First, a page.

Vanilla: 41 posts

Moschino Couture! : Fragrance Review

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Elisa on another perfume that’s lighthearted, easy to wear and interesting.

There are certain perfume brands that fly under the radar. They are neither so mainstream that you see testers on every department store counter (Estée Lauder, Gucci, and the like), nor do they qualify as “niche” or earn the cult status of pricey brands like Serge Lutens and Amouage. These perfumes – I’m thinking of brands like Paco Rabanne and Cacharel – are found at mall perfume kiosks and online discounters, usually for under $50 a bottle. If you know about one of these scents, you probably either bought it at a drugstore as a teenager, heard of it through word of mouth, or discovered it via pure happenstance.

This last method of discovery was the case for me with Moschino Couture!, launched in 2004. (The exclamation mark is part of the name, but I’ll drop it from here on out.) Early on in my perfume-buying days, I had an insatiable hunger for new fragrances, but not a lot of money to spend, and I frequently blind-bought bottles when they could be had for just a few times the cost of a sample ($4 for 2 ml or $20 for 50 ml … this seemed like easy math to me). I bought Couture on a whim because I was ordering a bottle of Moschino Funny! and the site had great deals on both.

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Guerlain Terracotta Le Parfum : Fragrance Review

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Although I indulge in plenty of fantasies of spending summer by the sea, preferably a tiny fishing village where I would have nothing to do but read books and gaze onto the blue waves, every August I find myself in the city. With everyone rushing to the coast in search of their own summer fantasies and with airfares skyrocketing, I just create my own city vacation. I take long walks, experiment with my photography and just enjoy the strange calm of a European city during the summer break.

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I turn to perfume to make my city summers feel more tropical. In principle, cologne is the most refreshing choice on a hot day, but I hardly ever reach for citrus in the summer–gloomy winter mornings are another story. Instead, my perfume wardrobe blooms with white flowers–Marc Jacobs for Her, Annick Goutal Un Matin d’Orage, Frédéric Malle Carnal Flower, Chanel Beige, and now, Terracotta Le Parfum.

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Viktor & Rolf Bonbon : Perfume Review

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I divide the contemporary fragrance world into the children of Thierry Mugler Angel and the children of Dolce & Gabbana Light Blue? Well, the Angel clan can welcome a new sibling, Viktor & Rolf Bonbon. A textbook gourmand, Bonbon is exclusively for the lovers of sweet. If you like your cotton candy with a dose of peach syrup, then you’re in  for a treat. If not, then you can count on a headache.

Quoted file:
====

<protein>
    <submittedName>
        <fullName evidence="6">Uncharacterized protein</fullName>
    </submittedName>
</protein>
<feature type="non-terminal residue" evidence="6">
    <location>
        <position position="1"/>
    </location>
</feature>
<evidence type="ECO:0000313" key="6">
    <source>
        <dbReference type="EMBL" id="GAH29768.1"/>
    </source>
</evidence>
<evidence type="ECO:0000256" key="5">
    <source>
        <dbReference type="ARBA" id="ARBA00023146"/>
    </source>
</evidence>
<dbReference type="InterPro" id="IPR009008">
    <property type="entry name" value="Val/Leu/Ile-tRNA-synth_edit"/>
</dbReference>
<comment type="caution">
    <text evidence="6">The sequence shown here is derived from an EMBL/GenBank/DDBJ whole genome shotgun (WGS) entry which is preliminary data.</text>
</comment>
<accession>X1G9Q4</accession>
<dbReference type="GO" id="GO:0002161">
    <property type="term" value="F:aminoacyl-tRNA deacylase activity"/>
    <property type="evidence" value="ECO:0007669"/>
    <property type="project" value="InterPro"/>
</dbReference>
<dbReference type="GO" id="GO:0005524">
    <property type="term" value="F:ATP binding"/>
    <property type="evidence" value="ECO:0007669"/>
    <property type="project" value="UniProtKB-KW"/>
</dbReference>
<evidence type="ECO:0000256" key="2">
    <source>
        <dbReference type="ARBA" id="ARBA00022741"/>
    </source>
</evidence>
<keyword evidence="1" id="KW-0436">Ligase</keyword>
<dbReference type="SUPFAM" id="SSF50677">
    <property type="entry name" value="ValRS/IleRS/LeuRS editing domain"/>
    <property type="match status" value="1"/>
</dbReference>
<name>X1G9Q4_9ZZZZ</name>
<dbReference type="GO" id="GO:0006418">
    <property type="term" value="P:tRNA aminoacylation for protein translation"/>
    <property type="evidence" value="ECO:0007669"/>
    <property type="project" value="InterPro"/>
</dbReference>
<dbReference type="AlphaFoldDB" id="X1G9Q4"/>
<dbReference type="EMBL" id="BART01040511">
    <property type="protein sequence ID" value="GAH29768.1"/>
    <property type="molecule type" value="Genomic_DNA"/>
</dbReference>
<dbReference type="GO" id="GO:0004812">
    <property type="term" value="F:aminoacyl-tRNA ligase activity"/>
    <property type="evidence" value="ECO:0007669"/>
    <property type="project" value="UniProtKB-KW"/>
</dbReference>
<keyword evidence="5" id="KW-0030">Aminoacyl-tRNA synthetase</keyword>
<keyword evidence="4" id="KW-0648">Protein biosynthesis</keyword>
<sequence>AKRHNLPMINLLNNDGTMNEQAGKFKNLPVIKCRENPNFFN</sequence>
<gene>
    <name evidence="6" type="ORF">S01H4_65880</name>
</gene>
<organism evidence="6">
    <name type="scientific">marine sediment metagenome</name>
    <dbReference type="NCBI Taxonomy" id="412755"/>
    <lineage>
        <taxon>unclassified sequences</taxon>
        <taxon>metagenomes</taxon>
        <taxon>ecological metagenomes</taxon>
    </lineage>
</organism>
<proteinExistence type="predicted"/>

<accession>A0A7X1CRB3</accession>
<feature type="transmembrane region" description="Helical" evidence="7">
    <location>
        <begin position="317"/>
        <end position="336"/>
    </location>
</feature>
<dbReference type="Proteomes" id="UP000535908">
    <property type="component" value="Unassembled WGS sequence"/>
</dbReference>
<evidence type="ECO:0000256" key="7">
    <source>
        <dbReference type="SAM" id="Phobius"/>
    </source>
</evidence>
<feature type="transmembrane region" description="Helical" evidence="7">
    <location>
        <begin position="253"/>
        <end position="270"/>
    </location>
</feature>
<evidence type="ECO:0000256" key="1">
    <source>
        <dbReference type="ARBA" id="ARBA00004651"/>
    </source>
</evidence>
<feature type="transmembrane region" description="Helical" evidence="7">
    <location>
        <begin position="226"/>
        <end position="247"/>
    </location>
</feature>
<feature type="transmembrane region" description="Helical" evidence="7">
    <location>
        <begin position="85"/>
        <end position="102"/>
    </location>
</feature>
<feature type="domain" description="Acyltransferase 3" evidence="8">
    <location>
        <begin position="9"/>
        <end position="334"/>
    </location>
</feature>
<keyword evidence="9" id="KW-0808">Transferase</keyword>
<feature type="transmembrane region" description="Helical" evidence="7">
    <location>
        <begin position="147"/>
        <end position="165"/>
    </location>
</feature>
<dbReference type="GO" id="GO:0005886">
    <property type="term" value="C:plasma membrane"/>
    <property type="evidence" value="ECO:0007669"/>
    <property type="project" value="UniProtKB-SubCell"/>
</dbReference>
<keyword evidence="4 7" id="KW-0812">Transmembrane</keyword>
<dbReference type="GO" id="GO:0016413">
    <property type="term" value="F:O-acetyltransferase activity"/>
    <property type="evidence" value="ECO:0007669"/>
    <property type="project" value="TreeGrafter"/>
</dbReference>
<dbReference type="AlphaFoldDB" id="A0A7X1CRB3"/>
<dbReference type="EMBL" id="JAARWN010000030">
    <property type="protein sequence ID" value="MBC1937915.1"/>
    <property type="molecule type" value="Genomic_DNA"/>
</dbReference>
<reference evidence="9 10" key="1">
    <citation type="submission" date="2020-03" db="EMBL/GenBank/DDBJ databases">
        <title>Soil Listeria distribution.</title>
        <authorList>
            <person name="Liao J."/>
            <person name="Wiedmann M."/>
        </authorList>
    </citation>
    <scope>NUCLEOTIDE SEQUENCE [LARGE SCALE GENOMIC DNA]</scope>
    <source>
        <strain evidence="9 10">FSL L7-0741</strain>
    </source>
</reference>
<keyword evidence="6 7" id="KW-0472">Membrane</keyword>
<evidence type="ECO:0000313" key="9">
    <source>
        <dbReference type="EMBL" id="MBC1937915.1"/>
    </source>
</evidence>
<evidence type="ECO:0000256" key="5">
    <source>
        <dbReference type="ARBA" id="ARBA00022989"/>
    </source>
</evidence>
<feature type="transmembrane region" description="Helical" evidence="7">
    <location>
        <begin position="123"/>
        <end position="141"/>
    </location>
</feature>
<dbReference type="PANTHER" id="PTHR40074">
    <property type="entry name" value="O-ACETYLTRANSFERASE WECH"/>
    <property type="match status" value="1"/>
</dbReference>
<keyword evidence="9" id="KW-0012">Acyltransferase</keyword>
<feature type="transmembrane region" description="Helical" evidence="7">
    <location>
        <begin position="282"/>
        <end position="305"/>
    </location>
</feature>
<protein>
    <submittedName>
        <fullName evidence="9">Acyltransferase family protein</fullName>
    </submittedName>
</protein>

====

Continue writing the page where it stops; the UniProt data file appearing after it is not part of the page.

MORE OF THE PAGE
When Angel was launched in 1993, its caramel and vanilla overdose was so novel that it at once attracted and repelled. “It’s not a perfume, it’s a flavor blend,” said some perfumers. “Unsophisticated, vulgar, crude,” said others. But after a slow start, Angel proved that it had much more than sweetness and that it could create a new family of perfumes. Today, over-the-top vanilla and caramel are nothing new, and as Bonbon demonstrates, they make a commercial, easy to like scent. We’ve been well-trained by Angel.

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Caudalie Parfum Divin : Perfume Review

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“If you like Huile Divine, you should try Parfum Divin,” said the red lipsticked Caudalie sales associate at the local pharmacy, looking bored as she enumerated its features, carefully folding her manicured fingers one by one–trendy scent, big sillage and the fact that it smells exactly like the dry oil.

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Since Caudalie’s Huile Divine is easily as fragrant and tenacious as any perfume, I didn’t understand why the last point was a draw. Wouldn’t it make sense just to buy the dry oil and have not only the perfume but also a terrific skincare product? But what the beautiful Caudalie rep didn’t mention was that Parfum Divin follows the same idea of Nuxe’s Prodigieux, Le Parfum–take the aroma of the cult favorite dry oil and turn it into perfume.

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Ann Gerard Rose Cut : Perfume Review

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Does the world need another rose perfume? I’ve posed myself that question on many occasions, as the variety of roses keeps increasing, but I invariably end up saying, yes. Jasmine, orange blossom and tuberose, the so-called white flowers, may seduce me, but rose makes me happy. Light and shimmery or dark and velvety, this blossom in the perfume bottle is my gateway to fantasy. Enter the new rose to tempt me, Ann Gérard Rose Cut.

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A jeweler based in Paris, Ann Gérard has already three perfumes to her name, Cuir de NacrePerle de Mousse, and Ciel d’Opale. All three were created by Bertrand Duchaufour, the perfumer whose name graces many niche offerings. Rose Cut is also his composition, and in creating it, he and Gérard were inspired by a diamond-cutting technique which gives stones a special radiance.

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